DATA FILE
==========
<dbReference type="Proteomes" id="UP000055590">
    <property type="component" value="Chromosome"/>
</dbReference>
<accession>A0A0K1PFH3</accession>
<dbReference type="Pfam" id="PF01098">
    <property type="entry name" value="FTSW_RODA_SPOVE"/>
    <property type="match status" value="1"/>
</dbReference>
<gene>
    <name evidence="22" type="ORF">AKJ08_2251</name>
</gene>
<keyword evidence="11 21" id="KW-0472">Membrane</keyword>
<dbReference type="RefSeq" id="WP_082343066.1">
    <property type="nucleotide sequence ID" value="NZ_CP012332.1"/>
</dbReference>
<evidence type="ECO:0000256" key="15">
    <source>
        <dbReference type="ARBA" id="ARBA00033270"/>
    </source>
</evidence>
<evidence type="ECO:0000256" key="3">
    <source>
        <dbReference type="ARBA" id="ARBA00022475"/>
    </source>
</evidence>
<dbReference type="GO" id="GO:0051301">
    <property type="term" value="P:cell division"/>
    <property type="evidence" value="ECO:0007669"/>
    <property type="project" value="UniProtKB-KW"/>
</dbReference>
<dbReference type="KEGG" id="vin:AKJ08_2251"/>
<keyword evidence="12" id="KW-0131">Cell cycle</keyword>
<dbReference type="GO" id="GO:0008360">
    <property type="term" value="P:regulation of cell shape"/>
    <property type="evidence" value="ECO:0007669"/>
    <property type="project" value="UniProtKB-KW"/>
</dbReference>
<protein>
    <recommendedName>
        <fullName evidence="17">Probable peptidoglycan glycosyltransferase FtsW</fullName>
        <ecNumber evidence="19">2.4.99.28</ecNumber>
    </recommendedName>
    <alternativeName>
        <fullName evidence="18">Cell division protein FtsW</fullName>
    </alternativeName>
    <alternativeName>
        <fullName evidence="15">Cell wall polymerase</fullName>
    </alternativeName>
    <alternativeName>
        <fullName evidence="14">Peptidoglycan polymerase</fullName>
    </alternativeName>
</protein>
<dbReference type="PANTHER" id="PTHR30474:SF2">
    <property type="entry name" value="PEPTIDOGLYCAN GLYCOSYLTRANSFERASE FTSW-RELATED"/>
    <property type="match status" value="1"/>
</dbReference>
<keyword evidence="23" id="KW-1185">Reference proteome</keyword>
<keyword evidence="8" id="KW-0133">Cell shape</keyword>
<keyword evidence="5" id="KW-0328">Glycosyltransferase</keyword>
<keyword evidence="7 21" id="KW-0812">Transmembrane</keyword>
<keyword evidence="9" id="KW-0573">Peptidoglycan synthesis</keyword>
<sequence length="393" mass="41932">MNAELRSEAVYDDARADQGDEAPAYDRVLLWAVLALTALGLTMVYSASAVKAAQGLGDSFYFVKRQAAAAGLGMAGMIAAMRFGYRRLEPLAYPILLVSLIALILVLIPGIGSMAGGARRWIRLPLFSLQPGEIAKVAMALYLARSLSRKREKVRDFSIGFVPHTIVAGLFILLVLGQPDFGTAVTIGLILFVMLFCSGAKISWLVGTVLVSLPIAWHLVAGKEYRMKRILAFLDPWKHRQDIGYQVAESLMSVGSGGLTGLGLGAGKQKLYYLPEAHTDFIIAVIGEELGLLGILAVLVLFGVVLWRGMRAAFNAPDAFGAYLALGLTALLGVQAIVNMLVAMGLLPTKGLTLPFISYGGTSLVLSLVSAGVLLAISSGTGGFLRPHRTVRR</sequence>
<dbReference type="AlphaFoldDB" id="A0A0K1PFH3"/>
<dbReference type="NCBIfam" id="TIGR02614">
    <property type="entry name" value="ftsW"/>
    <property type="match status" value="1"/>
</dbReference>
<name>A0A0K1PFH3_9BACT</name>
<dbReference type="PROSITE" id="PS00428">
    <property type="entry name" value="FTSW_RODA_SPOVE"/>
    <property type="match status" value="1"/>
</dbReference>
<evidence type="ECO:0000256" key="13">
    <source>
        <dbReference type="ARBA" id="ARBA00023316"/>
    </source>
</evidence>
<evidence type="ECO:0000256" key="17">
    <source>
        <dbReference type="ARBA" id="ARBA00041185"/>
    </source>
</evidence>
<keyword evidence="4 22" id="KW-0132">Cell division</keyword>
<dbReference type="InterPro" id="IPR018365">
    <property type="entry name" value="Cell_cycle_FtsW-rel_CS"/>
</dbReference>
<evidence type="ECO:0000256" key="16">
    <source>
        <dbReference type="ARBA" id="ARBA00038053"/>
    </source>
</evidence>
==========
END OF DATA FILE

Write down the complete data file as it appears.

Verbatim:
<dbReference type="Proteomes" id="UP000055590">
    <property type="component" value="Chromosome"/>
</dbReference>
<accession>A0A0K1PFH3</accession>
<dbReference type="Pfam" id="PF01098">
    <property type="entry name" value="FTSW_RODA_SPOVE"/>
    <property type="match status" value="1"/>
</dbReference>
<gene>
    <name evidence="22" type="ORF">AKJ08_2251</name>
</gene>
<keyword evidence="11 21" id="KW-0472">Membrane</keyword>
<dbReference type="RefSeq" id="WP_082343066.1">
    <property type="nucleotide sequence ID" value="NZ_CP012332.1"/>
</dbReference>
<evidence type="ECO:0000256" key="15">
    <source>
        <dbReference type="ARBA" id="ARBA00033270"/>
    </source>
</evidence>
<evidence type="ECO:0000256" key="3">
    <source>
        <dbReference type="ARBA" id="ARBA00022475"/>
    </source>
</evidence>
<dbReference type="GO" id="GO:0051301">
    <property type="term" value="P:cell division"/>
    <property type="evidence" value="ECO:0007669"/>
    <property type="project" value="UniProtKB-KW"/>
</dbReference>
<dbReference type="KEGG" id="vin:AKJ08_2251"/>
<keyword evidence="12" id="KW-0131">Cell cycle</keyword>
<dbReference type="GO" id="GO:0008360">
    <property type="term" value="P:regulation of cell shape"/>
    <property type="evidence" value="ECO:0007669"/>
    <property type="project" value="UniProtKB-KW"/>
</dbReference>
<protein>
    <recommendedName>
        <fullName evidence="17">Probable peptidoglycan glycosyltransferase FtsW</fullName>
        <ecNumber evidence="19">2.4.99.28</ecNumber>
    </recommendedName>
    <alternativeName>
        <fullName evidence="18">Cell division protein FtsW</fullName>
    </alternativeName>
    <alternativeName>
        <fullName evidence="15">Cell wall polymerase</fullName>
    </alternativeName>
    <alternativeName>
        <fullName evidence="14">Peptidoglycan polymerase</fullName>
    </alternativeName>
</protein>
<dbReference type="PANTHER" id="PTHR30474:SF2">
    <property type="entry name" value="PEPTIDOGLYCAN GLYCOSYLTRANSFERASE FTSW-RELATED"/>
    <property type="match status" value="1"/>
</dbReference>
<keyword evidence="23" id="KW-1185">Reference proteome</keyword>
<keyword evidence="8" id="KW-0133">Cell shape</keyword>
<keyword evidence="5" id="KW-0328">Glycosyltransferase</keyword>
<keyword evidence="7 21" id="KW-0812">Transmembrane</keyword>
<keyword evidence="9" id="KW-0573">Peptidoglycan synthesis</keyword>
<sequence length="393" mass="41932">MNAELRSEAVYDDARADQGDEAPAYDRVLLWAVLALTALGLTMVYSASAVKAAQGLGDSFYFVKRQAAAAGLGMAGMIAAMRFGYRRLEPLAYPILLVSLIALILVLIPGIGSMAGGARRWIRLPLFSLQPGEIAKVAMALYLARSLSRKREKVRDFSIGFVPHTIVAGLFILLVLGQPDFGTAVTIGLILFVMLFCSGAKISWLVGTVLVSLPIAWHLVAGKEYRMKRILAFLDPWKHRQDIGYQVAESLMSVGSGGLTGLGLGAGKQKLYYLPEAHTDFIIAVIGEELGLLGILAVLVLFGVVLWRGMRAAFNAPDAFGAYLALGLTALLGVQAIVNMLVAMGLLPTKGLTLPFISYGGTSLVLSLVSAGVLLAISSGTGGFLRPHRTVRR</sequence>
<dbReference type="AlphaFoldDB" id="A0A0K1PFH3"/>
<dbReference type="NCBIfam" id="TIGR02614">
    <property type="entry name" value="ftsW"/>
    <property type="match status" value="1"/>
</dbReference>
<name>A0A0K1PFH3_9BACT</name>
<dbReference type="PROSITE" id="PS00428">
    <property type="entry name" value="FTSW_RODA_SPOVE"/>
    <property type="match status" value="1"/>
</dbReference>
<evidence type="ECO:0000256" key="13">
    <source>
        <dbReference type="ARBA" id="ARBA00023316"/>
    </source>
</evidence>
<evidence type="ECO:0000256" key="17">
    <source>
        <dbReference type="ARBA" id="ARBA00041185"/>
    </source>
</evidence>
<keyword evidence="4 22" id="KW-0132">Cell division</keyword>
<dbReference type="InterPro" id="IPR018365">
    <property type="entry name" value="Cell_cycle_FtsW-rel_CS"/>
</dbReference>
<evidence type="ECO:0000256" key="16">
    <source>
        <dbReference type="ARBA" id="ARBA00038053"/>
    </source>
</evidence>